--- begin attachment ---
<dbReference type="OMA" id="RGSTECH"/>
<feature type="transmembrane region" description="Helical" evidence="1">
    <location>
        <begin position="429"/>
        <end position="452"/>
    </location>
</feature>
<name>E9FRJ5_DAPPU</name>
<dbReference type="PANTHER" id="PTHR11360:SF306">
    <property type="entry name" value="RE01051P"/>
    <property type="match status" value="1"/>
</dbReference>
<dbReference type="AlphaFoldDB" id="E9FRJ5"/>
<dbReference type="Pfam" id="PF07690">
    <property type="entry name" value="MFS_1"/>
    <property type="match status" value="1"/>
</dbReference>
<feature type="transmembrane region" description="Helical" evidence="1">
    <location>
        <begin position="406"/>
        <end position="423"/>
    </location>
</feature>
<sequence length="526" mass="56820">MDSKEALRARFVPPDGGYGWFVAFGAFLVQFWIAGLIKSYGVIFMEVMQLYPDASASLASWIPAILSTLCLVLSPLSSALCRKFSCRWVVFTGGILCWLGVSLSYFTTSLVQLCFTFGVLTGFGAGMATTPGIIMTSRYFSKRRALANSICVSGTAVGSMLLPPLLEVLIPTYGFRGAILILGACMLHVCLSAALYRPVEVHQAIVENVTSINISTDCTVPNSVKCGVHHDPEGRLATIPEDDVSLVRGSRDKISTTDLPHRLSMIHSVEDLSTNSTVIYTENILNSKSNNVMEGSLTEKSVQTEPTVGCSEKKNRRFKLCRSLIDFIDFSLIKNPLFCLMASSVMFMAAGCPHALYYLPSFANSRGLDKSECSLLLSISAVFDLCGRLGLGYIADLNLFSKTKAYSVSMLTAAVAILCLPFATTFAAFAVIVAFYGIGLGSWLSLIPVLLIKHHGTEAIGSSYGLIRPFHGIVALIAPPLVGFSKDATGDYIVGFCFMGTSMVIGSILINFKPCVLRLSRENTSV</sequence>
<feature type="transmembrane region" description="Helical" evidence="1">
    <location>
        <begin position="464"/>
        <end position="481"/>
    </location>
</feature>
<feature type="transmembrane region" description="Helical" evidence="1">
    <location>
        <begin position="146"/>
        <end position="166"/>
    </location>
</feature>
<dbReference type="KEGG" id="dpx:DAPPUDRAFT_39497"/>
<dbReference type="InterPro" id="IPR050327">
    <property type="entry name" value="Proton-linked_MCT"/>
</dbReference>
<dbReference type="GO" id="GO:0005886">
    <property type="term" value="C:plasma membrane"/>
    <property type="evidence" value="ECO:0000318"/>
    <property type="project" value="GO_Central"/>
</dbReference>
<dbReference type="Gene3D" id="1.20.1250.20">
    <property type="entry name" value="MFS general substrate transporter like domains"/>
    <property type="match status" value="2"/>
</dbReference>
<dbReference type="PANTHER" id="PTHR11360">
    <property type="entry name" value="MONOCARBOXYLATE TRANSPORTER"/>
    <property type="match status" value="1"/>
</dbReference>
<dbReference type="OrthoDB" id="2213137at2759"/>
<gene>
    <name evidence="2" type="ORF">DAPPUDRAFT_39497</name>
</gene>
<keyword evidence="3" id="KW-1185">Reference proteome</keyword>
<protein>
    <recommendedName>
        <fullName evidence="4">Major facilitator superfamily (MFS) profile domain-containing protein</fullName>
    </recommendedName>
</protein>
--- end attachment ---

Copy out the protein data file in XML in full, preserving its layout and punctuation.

<dbReference type="OMA" id="RGSTECH"/>
<feature type="transmembrane region" description="Helical" evidence="1">
    <location>
        <begin position="429"/>
        <end position="452"/>
    </location>
</feature>
<name>E9FRJ5_DAPPU</name>
<dbReference type="PANTHER" id="PTHR11360:SF306">
    <property type="entry name" value="RE01051P"/>
    <property type="match status" value="1"/>
</dbReference>
<dbReference type="AlphaFoldDB" id="E9FRJ5"/>
<dbReference type="Pfam" id="PF07690">
    <property type="entry name" value="MFS_1"/>
    <property type="match status" value="1"/>
</dbReference>
<feature type="transmembrane region" description="Helical" evidence="1">
    <location>
        <begin position="406"/>
        <end position="423"/>
    </location>
</feature>
<sequence length="526" mass="56820">MDSKEALRARFVPPDGGYGWFVAFGAFLVQFWIAGLIKSYGVIFMEVMQLYPDASASLASWIPAILSTLCLVLSPLSSALCRKFSCRWVVFTGGILCWLGVSLSYFTTSLVQLCFTFGVLTGFGAGMATTPGIIMTSRYFSKRRALANSICVSGTAVGSMLLPPLLEVLIPTYGFRGAILILGACMLHVCLSAALYRPVEVHQAIVENVTSINISTDCTVPNSVKCGVHHDPEGRLATIPEDDVSLVRGSRDKISTTDLPHRLSMIHSVEDLSTNSTVIYTENILNSKSNNVMEGSLTEKSVQTEPTVGCSEKKNRRFKLCRSLIDFIDFSLIKNPLFCLMASSVMFMAAGCPHALYYLPSFANSRGLDKSECSLLLSISAVFDLCGRLGLGYIADLNLFSKTKAYSVSMLTAAVAILCLPFATTFAAFAVIVAFYGIGLGSWLSLIPVLLIKHHGTEAIGSSYGLIRPFHGIVALIAPPLVGFSKDATGDYIVGFCFMGTSMVIGSILINFKPCVLRLSRENTSV</sequence>
<feature type="transmembrane region" description="Helical" evidence="1">
    <location>
        <begin position="464"/>
        <end position="481"/>
    </location>
</feature>
<feature type="transmembrane region" description="Helical" evidence="1">
    <location>
        <begin position="146"/>
        <end position="166"/>
    </location>
</feature>
<dbReference type="KEGG" id="dpx:DAPPUDRAFT_39497"/>
<dbReference type="InterPro" id="IPR050327">
    <property type="entry name" value="Proton-linked_MCT"/>
</dbReference>
<dbReference type="GO" id="GO:0005886">
    <property type="term" value="C:plasma membrane"/>
    <property type="evidence" value="ECO:0000318"/>
    <property type="project" value="GO_Central"/>
</dbReference>
<dbReference type="Gene3D" id="1.20.1250.20">
    <property type="entry name" value="MFS general substrate transporter like domains"/>
    <property type="match status" value="2"/>
</dbReference>
<dbReference type="PANTHER" id="PTHR11360">
    <property type="entry name" value="MONOCARBOXYLATE TRANSPORTER"/>
    <property type="match status" value="1"/>
</dbReference>
<dbReference type="OrthoDB" id="2213137at2759"/>
<gene>
    <name evidence="2" type="ORF">DAPPUDRAFT_39497</name>
</gene>
<keyword evidence="3" id="KW-1185">Reference proteome</keyword>
<protein>
    <recommendedName>
        <fullName evidence="4">Major facilitator superfamily (MFS) profile domain-containing protein</fullName>
    </recommendedName>
</protein>